A Human Being Died That Night: A writer's introduction

Posted on 25 April 2013.

Posted in: Hampstead Downstairs

A Human Being Died That Night: A writer's introduction

How does it feel to be returning to Hampstead Theatre? What do you think makes the Downstairs stage such an exciting space?

It’s a sentimental return for me, because I so loved the cast of The Last of the Duchess and I was very happy with the production. A great feature of the Downstairs space, as far as this new show is concerned, is the downstairs bar. You’ll have to see it to find out why.

When did you discover Pumla Gobodo-Madikizela’s interviews as a source of inspiration and how did you go about channelling her experiences into your own play?

I picked up her book in a shop because I’m South African and I like reading about South African subjects. But as soon as I started reading it, I realised that its theme was much wider and more profound than that. It’s about our need to forgive and to be forgiven, about reconciliation between perpetrator and victim, and about the complex, difficult process of achieving reconciliation. It’s a theme that applies to our own society as well, and it becomes more relevant by the day.

What do you feel the director Jonathan Munby will bring to the project creatively?

I’m very happy about the work we’ve done while preparing, and now it’s up to him!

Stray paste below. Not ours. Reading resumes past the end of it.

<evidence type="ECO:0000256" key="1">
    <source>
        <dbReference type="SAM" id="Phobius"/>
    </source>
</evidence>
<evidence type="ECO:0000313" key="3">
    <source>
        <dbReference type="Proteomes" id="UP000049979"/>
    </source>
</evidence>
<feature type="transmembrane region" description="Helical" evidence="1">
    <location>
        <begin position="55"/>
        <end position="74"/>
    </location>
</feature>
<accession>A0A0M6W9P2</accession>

Does dealing with South Africa’s past feel like a reassuring sense of homecoming for you?

There are bits in the play that are about Cape Town, my home town, and they give me a sort of nostalgic pleasure. And I nurse my South African patriotism with care, and I like myself more because of it. But there’s a lot about South Africa that I find horrifying, albeit exciting. Its history, from the earliest days of white settlement, is atrocious and it will be a long time before South Africans get over that. This is one of the things that the play is about.

You successfully managed to avoid making Eugene de Kock into a caricature villain – was it difficult to cultivate a sense of his character without creating a sympathetic portrayal that justified his actions?

It’s impossible for me (and I think for most writers) not to fall a bit in love with the characters I write about, and so it was with Eugene. I was very much guided by Pumla’s book, which brilliantly steers the line between empathy and the making of excuses.

Is there anyone, as a playwright, who particularly inspires your writing?

As I get older, I find that my writing style, and the things I’m trying too achieve by writing, are changing with almost exponential speed. It’s like swimming with a very strong current … a current stronger than any strength of my own … and I truthfully don’t know where it will take me. I’ll recognise my inspiration when I come across it, but I’m not predicting anything right now.

Do you ever write with particular actors in mind or are there actors you would love to write for/work with?

Occasionally I’ve written in the hope that a particular actor will want to play the part, but it’s seldom worked out. Either they didn’t like the part, or my writing turned out not to be right for him or her. So I write in the voices of ordinary people … “civilians” … whom I know or used to know, and sometimes for actors who have long passed away.

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